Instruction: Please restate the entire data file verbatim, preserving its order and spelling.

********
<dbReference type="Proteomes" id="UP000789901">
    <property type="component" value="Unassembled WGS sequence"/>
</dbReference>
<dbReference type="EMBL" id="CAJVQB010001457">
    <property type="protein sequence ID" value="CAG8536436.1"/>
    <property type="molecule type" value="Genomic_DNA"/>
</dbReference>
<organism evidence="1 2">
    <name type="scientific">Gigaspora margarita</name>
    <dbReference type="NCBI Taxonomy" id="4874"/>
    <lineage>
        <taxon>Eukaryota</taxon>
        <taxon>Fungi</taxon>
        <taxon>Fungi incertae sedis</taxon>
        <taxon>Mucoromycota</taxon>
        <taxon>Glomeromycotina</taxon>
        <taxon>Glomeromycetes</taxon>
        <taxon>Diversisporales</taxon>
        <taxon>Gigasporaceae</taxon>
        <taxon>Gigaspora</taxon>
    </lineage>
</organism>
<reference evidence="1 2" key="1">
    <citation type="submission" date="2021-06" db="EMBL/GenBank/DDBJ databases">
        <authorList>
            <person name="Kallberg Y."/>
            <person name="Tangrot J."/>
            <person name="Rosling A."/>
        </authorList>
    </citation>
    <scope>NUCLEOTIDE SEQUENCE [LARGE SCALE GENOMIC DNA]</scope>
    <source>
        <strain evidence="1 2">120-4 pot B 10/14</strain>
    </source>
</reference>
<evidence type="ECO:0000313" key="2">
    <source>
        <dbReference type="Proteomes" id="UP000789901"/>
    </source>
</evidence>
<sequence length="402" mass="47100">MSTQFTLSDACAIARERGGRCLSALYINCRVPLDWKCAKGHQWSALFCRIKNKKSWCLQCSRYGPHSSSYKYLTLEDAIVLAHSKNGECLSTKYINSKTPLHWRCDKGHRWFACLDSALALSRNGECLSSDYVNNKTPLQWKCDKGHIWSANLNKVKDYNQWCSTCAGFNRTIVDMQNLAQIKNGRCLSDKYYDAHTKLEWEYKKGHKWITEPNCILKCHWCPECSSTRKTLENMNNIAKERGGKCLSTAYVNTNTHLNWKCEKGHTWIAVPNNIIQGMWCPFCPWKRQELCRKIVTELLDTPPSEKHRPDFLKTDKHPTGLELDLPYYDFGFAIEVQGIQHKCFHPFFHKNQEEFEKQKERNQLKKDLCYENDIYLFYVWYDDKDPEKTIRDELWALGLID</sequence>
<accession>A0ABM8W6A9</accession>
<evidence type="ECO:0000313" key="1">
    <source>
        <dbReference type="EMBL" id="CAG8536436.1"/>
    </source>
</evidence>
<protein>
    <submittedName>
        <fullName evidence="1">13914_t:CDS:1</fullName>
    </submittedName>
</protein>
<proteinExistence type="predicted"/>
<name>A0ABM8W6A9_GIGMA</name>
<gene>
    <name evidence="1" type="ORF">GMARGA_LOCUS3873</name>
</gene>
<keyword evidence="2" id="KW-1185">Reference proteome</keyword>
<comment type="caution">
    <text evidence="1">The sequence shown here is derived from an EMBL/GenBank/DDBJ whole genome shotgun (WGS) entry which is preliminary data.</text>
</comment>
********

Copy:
<dbReference type="Proteomes" id="UP000789901">
    <property type="component" value="Unassembled WGS sequence"/>
</dbReference>
<dbReference type="EMBL" id="CAJVQB010001457">
    <property type="protein sequence ID" value="CAG8536436.1"/>
    <property type="molecule type" value="Genomic_DNA"/>
</dbReference>
<organism evidence="1 2">
    <name type="scientific">Gigaspora margarita</name>
    <dbReference type="NCBI Taxonomy" id="4874"/>
    <lineage>
        <taxon>Eukaryota</taxon>
        <taxon>Fungi</taxon>
        <taxon>Fungi incertae sedis</taxon>
        <taxon>Mucoromycota</taxon>
        <taxon>Glomeromycotina</taxon>
        <taxon>Glomeromycetes</taxon>
        <taxon>Diversisporales</taxon>
        <taxon>Gigasporaceae</taxon>
        <taxon>Gigaspora</taxon>
    </lineage>
</organism>
<reference evidence="1 2" key="1">
    <citation type="submission" date="2021-06" db="EMBL/GenBank/DDBJ databases">
        <authorList>
            <person name="Kallberg Y."/>
            <person name="Tangrot J."/>
            <person name="Rosling A."/>
        </authorList>
    </citation>
    <scope>NUCLEOTIDE SEQUENCE [LARGE SCALE GENOMIC DNA]</scope>
    <source>
        <strain evidence="1 2">120-4 pot B 10/14</strain>
    </source>
</reference>
<evidence type="ECO:0000313" key="2">
    <source>
        <dbReference type="Proteomes" id="UP000789901"/>
    </source>
</evidence>
<sequence length="402" mass="47100">MSTQFTLSDACAIARERGGRCLSALYINCRVPLDWKCAKGHQWSALFCRIKNKKSWCLQCSRYGPHSSSYKYLTLEDAIVLAHSKNGECLSTKYINSKTPLHWRCDKGHRWFACLDSALALSRNGECLSSDYVNNKTPLQWKCDKGHIWSANLNKVKDYNQWCSTCAGFNRTIVDMQNLAQIKNGRCLSDKYYDAHTKLEWEYKKGHKWITEPNCILKCHWCPECSSTRKTLENMNNIAKERGGKCLSTAYVNTNTHLNWKCEKGHTWIAVPNNIIQGMWCPFCPWKRQELCRKIVTELLDTPPSEKHRPDFLKTDKHPTGLELDLPYYDFGFAIEVQGIQHKCFHPFFHKNQEEFEKQKERNQLKKDLCYENDIYLFYVWYDDKDPEKTIRDELWALGLID</sequence>
<accession>A0ABM8W6A9</accession>
<evidence type="ECO:0000313" key="1">
    <source>
        <dbReference type="EMBL" id="CAG8536436.1"/>
    </source>
</evidence>
<protein>
    <submittedName>
        <fullName evidence="1">13914_t:CDS:1</fullName>
    </submittedName>
</protein>
<proteinExistence type="predicted"/>
<name>A0ABM8W6A9_GIGMA</name>
<gene>
    <name evidence="1" type="ORF">GMARGA_LOCUS3873</name>
</gene>
<keyword evidence="2" id="KW-1185">Reference proteome</keyword>
<comment type="caution">
    <text evidence="1">The sequence shown here is derived from an EMBL/GenBank/DDBJ whole genome shotgun (WGS) entry which is preliminary data.</text>
</comment>